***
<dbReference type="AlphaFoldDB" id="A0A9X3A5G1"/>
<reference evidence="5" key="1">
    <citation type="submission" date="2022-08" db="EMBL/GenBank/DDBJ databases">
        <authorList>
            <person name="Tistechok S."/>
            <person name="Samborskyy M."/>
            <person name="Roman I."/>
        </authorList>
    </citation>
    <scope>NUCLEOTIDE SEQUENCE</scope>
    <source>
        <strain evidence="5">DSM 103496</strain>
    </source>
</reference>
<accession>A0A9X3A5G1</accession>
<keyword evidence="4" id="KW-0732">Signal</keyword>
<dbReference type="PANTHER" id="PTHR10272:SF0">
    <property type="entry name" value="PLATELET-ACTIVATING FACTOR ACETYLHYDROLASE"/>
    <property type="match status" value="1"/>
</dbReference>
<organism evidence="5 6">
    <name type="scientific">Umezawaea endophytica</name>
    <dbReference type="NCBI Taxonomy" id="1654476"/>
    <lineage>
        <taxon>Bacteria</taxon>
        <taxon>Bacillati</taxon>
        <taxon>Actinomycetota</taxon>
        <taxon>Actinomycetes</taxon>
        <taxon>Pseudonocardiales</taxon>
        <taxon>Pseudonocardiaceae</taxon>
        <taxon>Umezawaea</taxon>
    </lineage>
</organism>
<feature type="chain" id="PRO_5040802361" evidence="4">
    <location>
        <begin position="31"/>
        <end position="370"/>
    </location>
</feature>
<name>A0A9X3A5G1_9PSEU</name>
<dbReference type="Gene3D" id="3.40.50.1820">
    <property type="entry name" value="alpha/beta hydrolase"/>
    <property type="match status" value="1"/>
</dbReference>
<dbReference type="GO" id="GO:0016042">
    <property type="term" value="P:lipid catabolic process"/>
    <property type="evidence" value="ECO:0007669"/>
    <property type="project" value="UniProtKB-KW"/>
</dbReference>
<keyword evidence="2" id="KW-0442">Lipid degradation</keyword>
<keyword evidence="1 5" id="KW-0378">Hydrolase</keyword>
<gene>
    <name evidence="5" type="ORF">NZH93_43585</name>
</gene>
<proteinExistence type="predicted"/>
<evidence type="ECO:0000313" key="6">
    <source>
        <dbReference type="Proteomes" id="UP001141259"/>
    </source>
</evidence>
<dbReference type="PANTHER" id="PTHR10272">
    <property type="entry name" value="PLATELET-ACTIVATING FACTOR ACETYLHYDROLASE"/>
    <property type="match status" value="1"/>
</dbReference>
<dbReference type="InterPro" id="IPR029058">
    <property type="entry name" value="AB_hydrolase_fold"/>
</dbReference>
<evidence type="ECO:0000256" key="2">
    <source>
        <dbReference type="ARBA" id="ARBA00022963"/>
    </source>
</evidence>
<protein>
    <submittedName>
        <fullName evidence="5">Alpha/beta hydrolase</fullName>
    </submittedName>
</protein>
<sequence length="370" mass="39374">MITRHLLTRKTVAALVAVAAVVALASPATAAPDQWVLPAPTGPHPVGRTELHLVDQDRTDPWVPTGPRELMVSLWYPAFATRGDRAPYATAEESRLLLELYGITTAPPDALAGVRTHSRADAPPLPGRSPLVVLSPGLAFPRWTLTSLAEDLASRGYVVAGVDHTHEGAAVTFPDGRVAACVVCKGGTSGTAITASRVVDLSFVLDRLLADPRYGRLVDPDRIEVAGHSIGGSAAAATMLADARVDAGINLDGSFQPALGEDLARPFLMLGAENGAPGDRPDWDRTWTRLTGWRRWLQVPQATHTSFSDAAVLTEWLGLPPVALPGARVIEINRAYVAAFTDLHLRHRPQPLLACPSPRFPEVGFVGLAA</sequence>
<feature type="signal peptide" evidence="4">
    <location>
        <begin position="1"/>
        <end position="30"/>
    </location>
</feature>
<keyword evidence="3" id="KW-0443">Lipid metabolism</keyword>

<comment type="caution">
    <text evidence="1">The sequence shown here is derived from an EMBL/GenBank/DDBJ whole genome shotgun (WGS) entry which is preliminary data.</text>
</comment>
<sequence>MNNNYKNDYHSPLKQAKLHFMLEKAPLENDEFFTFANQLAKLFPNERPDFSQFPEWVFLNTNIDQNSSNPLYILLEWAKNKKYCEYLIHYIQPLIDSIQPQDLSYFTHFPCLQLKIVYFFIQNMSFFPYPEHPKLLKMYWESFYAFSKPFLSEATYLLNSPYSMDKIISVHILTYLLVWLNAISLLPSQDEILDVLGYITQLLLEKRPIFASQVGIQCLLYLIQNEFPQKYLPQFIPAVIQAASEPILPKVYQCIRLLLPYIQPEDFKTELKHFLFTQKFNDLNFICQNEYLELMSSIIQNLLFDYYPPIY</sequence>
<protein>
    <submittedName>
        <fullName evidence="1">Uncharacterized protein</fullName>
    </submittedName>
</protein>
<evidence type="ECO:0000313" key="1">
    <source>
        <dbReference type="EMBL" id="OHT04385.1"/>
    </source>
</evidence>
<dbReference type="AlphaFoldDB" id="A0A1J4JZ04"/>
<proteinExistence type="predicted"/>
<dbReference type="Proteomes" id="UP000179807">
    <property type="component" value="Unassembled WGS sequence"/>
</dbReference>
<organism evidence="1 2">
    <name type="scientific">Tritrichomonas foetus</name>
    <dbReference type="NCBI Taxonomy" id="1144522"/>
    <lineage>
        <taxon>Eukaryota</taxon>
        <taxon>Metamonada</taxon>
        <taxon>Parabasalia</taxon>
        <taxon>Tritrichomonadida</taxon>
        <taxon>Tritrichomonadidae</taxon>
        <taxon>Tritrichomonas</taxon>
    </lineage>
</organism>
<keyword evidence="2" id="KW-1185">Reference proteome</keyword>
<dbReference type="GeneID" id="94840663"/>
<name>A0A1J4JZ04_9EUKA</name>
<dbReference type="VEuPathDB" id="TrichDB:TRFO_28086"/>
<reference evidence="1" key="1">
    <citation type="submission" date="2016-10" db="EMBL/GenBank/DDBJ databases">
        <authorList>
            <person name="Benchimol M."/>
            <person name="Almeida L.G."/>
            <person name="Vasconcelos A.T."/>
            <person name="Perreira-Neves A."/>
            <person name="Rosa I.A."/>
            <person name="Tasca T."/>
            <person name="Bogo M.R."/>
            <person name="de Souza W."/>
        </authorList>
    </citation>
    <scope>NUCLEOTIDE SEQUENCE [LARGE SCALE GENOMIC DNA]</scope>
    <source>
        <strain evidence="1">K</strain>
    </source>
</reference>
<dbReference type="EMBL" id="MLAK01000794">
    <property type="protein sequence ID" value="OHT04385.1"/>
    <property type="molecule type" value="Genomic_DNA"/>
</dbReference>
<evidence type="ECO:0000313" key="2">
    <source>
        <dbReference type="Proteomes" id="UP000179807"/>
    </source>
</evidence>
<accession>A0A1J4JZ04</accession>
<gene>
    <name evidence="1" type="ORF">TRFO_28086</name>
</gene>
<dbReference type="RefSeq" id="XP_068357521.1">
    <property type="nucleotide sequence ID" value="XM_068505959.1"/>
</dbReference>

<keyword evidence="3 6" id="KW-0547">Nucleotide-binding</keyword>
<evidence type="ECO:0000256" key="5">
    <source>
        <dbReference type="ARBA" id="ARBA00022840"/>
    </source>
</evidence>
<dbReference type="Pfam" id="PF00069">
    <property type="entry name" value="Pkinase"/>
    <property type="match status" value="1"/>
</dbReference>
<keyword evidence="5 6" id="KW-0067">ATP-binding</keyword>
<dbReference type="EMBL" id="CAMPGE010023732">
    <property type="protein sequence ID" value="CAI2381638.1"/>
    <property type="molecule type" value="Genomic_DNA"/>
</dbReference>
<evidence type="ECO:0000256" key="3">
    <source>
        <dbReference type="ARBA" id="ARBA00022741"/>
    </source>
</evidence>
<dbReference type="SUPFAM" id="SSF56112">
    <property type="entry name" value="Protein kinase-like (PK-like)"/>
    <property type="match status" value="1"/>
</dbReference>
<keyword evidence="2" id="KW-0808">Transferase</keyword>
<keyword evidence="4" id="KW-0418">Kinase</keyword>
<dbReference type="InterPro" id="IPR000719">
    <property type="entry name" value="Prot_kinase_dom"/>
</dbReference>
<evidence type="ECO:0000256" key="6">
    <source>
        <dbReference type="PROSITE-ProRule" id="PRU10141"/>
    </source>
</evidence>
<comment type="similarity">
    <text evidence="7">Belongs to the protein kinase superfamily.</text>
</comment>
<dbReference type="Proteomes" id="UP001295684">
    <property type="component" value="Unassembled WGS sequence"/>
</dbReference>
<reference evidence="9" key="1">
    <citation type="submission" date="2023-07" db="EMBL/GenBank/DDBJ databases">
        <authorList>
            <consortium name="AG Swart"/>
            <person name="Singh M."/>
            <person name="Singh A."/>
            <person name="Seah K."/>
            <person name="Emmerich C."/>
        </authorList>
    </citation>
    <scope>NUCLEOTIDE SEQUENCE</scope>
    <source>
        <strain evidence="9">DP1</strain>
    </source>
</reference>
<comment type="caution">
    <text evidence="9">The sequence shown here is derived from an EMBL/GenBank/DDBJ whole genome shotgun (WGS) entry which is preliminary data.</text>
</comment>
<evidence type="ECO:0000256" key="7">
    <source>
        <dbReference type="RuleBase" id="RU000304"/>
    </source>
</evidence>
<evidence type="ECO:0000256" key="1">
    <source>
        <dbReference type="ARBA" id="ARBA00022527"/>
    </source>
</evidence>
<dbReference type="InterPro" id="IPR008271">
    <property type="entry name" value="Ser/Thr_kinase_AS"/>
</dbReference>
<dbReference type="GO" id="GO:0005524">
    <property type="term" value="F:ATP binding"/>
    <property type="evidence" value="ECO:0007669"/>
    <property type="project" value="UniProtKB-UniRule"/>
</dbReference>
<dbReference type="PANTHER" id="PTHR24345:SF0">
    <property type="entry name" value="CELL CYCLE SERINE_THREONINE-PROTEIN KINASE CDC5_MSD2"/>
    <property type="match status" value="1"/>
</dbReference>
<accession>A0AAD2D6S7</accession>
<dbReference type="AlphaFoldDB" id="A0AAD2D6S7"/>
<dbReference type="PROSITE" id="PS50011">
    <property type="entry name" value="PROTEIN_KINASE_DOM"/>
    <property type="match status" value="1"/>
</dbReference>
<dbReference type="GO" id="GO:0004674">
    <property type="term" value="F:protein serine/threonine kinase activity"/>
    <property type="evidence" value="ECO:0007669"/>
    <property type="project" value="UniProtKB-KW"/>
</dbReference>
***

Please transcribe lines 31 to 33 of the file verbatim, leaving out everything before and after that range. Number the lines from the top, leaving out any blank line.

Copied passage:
        <taxon>Umezawaea</taxon>
    </lineage>
</organism>